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Homeschool Spelling

Spelling Help

Homeschool spelling can be challenging. The curriculum you have chosen seems to make sense to you but you can't understand why your child does fine on a spelling test only to misspell the same words that afternoon in his writing. Or your child has trouble hearing the difference between short a and short e. You aren't alone. Many children have this problem and there is help and hope.

Maybe you have tried the typical spelling programs that consists of "here’s the list, study it, write the words five times each, use each word in a sentence" type lessons. Your kids memorize the list and do great on the test but don’t use correct spelling in their everyday writing, or they forget all the words that were on the test by the next day. This just isn’t working for you (or them.) Homeschooling is about being flexible and being able to leave the worksheets behind.

Have your child:

Write spelling words in the sand with a stick.

Use a spray bottle full of water to spell words on the side of the house.

Build spelling words out of clay or playdough.

Fill a large Ziploc with a small amount of shaving cream and write words with their fingers by pressing on the outside of the bag.

Write the different syllables in different colors.

These modifications can help some children who are right brained thinkers. For others (like my kids) that help just is not enough. We tried all of these activities and while they had fun, the words just weren't sticking. They were still making common spelling errors. Every year, I would end up abandoning my spelling program altogether and would just pray that spellcheck or voice word processing programs would become so advanced that knowing how to spell would be a lost art by the time my kids were in high school.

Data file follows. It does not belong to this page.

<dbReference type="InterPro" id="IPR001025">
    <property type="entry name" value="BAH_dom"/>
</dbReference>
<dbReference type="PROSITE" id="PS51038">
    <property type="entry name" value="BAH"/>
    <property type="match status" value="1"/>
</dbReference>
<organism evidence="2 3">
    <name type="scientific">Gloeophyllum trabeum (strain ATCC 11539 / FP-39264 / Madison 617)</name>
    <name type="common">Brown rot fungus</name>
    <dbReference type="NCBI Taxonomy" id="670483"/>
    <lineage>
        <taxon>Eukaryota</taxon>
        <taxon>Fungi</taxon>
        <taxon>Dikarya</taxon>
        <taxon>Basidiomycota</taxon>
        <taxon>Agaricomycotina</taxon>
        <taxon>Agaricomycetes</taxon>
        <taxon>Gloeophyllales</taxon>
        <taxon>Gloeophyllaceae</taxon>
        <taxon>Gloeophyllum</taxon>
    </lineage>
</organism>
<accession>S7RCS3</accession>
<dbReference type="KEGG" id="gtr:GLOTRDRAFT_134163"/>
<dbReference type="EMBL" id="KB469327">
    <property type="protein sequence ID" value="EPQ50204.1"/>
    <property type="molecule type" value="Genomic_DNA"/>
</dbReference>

When they were in 4th and 6th grades, I started to get a little worried. I hadn’t really spent any time on spelling activities and it showed! My older child was getting embarrassed by her frequent spelling mistakes in letters to friends and family. I needed help! I found a program called All About Spelling that I decided to try. It was heavy on phonics and phonics rules but also had visual and kinesthetic elements. This homeschool spelling curriculum really worked for my kids.

One reason I think it worked is that the left sides of their brains weren’t quite ready for the phonics that is necessary for spelling longer words. Like I mentioned in the section on beginning reading, the left side of the brain isn’t really ready for phonics until 7-9 years old (or even later for some). They were good sight readers, but often missed words that were unfamiliar because they couldn’t sound them out. I had been beating my head (and their brains) against the wall trying to teach them something they just weren’t ready to do.

If you have a younger right brained learner, save yourself some heartache and teach homeschool spelling with an added dose of grace, or better yet, save it until they are in 4th or 5th grade. Once their left brains are mature, they will catch on to the phonics rules quickly and be able to apply them with more success.

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